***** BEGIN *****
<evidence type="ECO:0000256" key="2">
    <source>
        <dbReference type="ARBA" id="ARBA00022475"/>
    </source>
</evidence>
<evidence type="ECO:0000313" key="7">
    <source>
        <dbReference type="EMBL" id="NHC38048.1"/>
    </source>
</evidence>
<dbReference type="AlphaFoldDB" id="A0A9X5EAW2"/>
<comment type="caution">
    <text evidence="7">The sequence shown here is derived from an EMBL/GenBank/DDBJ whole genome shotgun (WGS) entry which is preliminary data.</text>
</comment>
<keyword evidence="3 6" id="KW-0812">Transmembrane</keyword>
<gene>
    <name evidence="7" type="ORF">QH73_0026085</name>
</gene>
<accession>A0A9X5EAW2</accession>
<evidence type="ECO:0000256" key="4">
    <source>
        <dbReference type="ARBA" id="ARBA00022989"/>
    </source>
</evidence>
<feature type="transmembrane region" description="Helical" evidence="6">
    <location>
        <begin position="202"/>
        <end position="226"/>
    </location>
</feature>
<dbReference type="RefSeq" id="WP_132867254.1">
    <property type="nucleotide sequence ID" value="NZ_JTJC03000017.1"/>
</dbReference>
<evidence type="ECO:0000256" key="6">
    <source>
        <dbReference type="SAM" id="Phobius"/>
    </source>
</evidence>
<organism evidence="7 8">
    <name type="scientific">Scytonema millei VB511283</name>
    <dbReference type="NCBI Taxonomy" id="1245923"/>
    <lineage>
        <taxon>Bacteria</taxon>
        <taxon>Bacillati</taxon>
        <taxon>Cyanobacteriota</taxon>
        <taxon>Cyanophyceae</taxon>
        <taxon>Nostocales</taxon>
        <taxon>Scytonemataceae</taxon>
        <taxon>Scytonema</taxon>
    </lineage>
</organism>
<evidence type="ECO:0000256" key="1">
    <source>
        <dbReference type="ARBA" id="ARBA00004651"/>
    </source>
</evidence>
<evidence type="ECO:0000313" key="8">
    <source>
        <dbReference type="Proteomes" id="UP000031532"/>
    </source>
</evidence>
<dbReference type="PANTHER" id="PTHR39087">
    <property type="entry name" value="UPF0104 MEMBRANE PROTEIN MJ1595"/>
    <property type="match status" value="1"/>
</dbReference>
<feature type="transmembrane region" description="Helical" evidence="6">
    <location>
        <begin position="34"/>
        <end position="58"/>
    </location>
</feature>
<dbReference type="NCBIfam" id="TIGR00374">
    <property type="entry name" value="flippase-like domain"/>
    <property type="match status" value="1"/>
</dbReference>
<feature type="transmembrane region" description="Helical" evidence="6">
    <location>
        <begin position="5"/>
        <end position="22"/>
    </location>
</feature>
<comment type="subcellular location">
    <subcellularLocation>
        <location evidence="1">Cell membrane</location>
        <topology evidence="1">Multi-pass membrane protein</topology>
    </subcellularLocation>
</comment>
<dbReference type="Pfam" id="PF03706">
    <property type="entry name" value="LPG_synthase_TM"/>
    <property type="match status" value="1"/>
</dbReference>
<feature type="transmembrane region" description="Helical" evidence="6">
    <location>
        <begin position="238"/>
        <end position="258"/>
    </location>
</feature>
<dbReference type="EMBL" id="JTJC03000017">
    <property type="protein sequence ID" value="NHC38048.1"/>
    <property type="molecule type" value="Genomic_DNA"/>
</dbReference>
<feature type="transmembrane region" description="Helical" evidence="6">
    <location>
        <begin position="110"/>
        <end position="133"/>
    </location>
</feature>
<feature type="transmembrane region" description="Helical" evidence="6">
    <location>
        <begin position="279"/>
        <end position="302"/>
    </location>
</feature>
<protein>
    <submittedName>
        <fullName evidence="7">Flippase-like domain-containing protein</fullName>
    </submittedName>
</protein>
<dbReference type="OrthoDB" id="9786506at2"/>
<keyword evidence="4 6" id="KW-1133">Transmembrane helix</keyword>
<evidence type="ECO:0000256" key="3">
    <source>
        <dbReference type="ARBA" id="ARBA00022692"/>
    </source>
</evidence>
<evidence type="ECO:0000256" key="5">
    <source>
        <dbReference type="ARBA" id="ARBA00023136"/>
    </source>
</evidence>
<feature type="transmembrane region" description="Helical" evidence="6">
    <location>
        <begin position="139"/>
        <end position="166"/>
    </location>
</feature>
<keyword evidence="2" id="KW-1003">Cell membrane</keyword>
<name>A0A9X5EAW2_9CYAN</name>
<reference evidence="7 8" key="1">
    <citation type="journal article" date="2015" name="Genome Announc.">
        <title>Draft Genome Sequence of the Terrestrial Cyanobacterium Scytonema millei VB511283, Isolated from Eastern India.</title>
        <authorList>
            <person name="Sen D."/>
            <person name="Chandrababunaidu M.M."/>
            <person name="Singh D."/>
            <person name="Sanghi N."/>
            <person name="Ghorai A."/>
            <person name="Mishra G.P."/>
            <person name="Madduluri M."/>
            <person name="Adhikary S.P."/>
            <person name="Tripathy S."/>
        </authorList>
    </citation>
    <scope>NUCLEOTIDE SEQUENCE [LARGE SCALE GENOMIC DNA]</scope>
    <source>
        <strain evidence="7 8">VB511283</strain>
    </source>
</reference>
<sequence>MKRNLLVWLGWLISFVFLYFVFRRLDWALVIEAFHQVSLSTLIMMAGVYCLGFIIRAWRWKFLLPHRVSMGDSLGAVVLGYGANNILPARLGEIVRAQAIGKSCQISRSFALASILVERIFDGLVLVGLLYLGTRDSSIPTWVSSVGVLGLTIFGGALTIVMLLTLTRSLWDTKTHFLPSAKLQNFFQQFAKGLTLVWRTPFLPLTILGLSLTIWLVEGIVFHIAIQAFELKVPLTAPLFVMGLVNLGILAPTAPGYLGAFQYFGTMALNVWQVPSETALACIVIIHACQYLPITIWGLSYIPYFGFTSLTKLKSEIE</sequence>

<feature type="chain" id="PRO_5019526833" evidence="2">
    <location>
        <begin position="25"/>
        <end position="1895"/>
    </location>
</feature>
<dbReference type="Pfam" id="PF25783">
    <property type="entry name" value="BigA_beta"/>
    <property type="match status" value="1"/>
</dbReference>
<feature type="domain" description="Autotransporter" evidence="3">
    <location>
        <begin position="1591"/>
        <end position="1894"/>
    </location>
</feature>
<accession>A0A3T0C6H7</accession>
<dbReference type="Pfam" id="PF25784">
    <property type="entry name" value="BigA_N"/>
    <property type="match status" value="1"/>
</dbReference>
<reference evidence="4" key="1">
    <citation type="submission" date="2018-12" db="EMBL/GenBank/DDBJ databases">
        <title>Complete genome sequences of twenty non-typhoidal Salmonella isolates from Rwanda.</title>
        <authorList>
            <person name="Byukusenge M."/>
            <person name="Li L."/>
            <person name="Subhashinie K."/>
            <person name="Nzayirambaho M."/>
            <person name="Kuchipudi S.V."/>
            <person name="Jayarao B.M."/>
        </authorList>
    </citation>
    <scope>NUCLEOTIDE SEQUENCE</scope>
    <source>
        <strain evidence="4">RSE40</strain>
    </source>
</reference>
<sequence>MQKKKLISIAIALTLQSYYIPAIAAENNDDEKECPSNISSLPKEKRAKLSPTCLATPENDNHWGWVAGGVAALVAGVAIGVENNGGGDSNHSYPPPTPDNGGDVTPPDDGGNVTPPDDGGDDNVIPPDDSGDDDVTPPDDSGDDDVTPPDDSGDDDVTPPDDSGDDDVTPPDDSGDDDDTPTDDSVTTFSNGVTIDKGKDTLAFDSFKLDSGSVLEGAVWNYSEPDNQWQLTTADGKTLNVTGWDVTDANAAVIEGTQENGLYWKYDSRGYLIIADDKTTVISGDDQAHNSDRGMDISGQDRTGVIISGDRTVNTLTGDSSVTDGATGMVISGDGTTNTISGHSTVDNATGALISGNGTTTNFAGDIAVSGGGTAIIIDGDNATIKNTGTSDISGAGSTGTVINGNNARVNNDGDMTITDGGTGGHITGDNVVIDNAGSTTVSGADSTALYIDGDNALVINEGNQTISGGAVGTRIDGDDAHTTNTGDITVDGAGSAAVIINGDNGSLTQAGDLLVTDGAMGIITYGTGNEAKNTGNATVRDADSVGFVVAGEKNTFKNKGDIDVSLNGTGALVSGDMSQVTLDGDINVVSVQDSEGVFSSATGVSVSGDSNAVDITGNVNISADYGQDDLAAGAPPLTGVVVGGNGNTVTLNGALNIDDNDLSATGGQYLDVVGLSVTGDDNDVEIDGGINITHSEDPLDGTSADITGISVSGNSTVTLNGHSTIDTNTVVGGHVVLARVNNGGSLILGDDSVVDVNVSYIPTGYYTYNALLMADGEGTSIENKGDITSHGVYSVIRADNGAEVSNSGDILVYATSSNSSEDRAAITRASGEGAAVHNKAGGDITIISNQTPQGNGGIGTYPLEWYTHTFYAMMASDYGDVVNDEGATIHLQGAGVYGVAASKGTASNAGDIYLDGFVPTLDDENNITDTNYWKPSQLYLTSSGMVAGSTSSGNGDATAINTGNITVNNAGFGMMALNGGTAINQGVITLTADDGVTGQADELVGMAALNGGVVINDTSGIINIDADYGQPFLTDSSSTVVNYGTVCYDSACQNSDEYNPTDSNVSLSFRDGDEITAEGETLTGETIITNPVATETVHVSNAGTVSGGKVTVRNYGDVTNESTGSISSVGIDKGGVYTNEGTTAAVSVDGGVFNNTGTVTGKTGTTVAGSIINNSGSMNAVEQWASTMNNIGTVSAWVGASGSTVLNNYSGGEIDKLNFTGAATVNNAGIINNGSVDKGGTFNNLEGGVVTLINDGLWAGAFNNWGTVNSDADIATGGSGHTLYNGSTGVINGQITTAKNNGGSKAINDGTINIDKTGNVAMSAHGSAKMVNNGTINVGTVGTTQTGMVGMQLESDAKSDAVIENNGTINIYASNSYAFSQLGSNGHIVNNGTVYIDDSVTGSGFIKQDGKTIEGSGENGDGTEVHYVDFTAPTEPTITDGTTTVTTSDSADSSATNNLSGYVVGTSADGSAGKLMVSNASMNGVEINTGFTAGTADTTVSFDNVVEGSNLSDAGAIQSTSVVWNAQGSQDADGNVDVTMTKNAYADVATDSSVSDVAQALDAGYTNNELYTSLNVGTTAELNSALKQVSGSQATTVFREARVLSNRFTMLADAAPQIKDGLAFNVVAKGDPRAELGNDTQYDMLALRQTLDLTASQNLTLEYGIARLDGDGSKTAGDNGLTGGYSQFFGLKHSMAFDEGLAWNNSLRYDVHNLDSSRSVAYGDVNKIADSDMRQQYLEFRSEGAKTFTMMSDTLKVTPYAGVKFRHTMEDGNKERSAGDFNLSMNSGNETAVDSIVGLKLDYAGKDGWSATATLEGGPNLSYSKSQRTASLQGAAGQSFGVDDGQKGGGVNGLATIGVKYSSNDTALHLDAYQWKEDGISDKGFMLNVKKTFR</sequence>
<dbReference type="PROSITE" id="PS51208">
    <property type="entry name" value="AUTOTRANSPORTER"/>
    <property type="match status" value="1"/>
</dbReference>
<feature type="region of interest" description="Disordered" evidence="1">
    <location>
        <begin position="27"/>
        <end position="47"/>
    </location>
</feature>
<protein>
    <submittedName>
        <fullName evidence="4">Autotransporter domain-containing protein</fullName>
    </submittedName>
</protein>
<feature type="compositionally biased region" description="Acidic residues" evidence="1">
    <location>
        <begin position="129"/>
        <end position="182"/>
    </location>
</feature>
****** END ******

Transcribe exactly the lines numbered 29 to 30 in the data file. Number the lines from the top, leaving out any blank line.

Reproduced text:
    </location>
</feature>